2. Describe the product/service or product/service concept by planned or actual characteristics (in the form of independent variables caused: IVp);

3. Predict observed or expected occurrences of measurable user behaviours and/or opinions under real or experimental conditions (in the form of dependent variables: DV);

4. Explain each behaviour or opinion by underlying motivations, objectives, social mechanisms… hypothetical or reported by the users themselves (in the form of causal inferences: CI);

5. To extract from each behavior or opinion a product/service design problem (P);

6. Link these different variables to formalize assumptions about the user;

7. Prepare a quantitative survey from IVi/IVp and DV;

8. Reveal a trend by crossing IVi/IVp and DV with a statistical analysis of the data collected;

9. Prepare a qualitative survey from IVi/IVp and DV;

10. Reject or retain hypothetical explanations given to these correlations (CI) if they exist with the justifications given by the users themselves;

11. From the retention or rejection of hypothetical correlations between IVi/IVp and DV, and from the retention or rejection of hypothetical explanations given to these correlations, reject or retain the assumptions about the user.

The Canvas

The illustrations presented throughout this article are based on the example of my graduation project: the support of a startup offering its users the possibility to repatriate and manage its personal data from different networks. During this project we have as a team formalized a Persona from a quantitative and qualitative study, but we would have had great interest to rely on a canvas to frame our methodology.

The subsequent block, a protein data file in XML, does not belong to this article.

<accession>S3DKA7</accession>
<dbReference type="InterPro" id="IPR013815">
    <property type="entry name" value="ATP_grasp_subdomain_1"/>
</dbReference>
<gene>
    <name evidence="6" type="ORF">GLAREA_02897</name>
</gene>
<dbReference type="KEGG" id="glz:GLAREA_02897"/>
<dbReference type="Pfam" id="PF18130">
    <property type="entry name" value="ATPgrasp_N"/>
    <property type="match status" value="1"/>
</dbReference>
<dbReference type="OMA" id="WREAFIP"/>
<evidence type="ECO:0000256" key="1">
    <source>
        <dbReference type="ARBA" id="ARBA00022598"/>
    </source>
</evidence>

Describe

Who, Where, When, With what ?

Describe the end user means first and foremost listing its distinctive characteristics. These are sociological first: we can rely on the heel regularly updated by the INSEE to define an age range or income level if these variables are deemed relevant. As you will have understood, I am one of those UX who think that in the realization of a Persona, the sociological profile has its importance. These variables may not allow us to justify behaviour or opinion by social determinants, but at a minimum they can help to target a panel with concrete qualifiers. It should be noted that while these variables will sometimes be measurable, and therefore potentially perceived as quantitative variables, we will prefer to consider them as qualitative variables in this exercise, simply because we do not need to measure their terms and conditions. Thus, rather than noting the age in years of the user (real or hypothetical), we will prefer to categorize the user in a given age range. The goal is not to give a unit of measurement to a variable.

Beyond the sociological profile, this part of the canvas can collect any information inherent to the subject, to the person being studied. Any categorization has its place as a variable modality: for example, we can imagine a “hesitant” user profile and another “determined” as two modalities of the same “buyer profile” variable.

Type: Independent variable invoked

Format: A priori qualitative

Describe the sociological and psychological characteristics of the user

The same exercise can be carried out by taking the product as a subject or rather, because we are here in advance of the design, the concept of product or service. Using independent variables here allows us to begin to establish the possible framework for future experimental research. The variables will be the first parameters on which to play to study the subject or subjects.